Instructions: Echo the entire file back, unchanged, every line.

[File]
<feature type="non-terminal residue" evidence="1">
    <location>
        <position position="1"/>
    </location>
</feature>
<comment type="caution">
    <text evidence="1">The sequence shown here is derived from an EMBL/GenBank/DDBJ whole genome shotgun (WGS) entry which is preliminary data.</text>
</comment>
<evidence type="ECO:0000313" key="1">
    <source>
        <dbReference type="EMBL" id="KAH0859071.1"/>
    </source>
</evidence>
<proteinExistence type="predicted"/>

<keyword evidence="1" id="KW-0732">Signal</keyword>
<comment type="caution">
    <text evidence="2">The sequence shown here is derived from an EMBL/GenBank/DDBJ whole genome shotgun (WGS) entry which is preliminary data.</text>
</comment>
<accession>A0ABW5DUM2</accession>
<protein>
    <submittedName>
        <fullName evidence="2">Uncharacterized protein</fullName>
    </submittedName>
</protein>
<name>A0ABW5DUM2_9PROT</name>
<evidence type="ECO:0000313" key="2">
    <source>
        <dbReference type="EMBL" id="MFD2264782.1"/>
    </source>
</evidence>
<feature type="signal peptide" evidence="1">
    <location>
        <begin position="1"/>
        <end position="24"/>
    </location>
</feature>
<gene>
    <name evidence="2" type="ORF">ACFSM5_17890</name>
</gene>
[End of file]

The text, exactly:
<feature type="non-terminal residue" evidence="1">
    <location>
        <position position="1"/>
    </location>
</feature>
<comment type="caution">
    <text evidence="1">The sequence shown here is derived from an EMBL/GenBank/DDBJ whole genome shotgun (WGS) entry which is preliminary data.</text>
</comment>
<evidence type="ECO:0000313" key="1">
    <source>
        <dbReference type="EMBL" id="KAH0859071.1"/>
    </source>
</evidence>
<proteinExistence type="predicted"/>

<keyword evidence="1" id="KW-0732">Signal</keyword>
<comment type="caution">
    <text evidence="2">The sequence shown here is derived from an EMBL/GenBank/DDBJ whole genome shotgun (WGS) entry which is preliminary data.</text>
</comment>
<accession>A0ABW5DUM2</accession>
<protein>
    <submittedName>
        <fullName evidence="2">Uncharacterized protein</fullName>
    </submittedName>
</protein>
<name>A0ABW5DUM2_9PROT</name>
<evidence type="ECO:0000313" key="2">
    <source>
        <dbReference type="EMBL" id="MFD2264782.1"/>
    </source>
</evidence>
<feature type="signal peptide" evidence="1">
    <location>
        <begin position="1"/>
        <end position="24"/>
    </location>
</feature>
<gene>
    <name evidence="2" type="ORF">ACFSM5_17890</name>
</gene>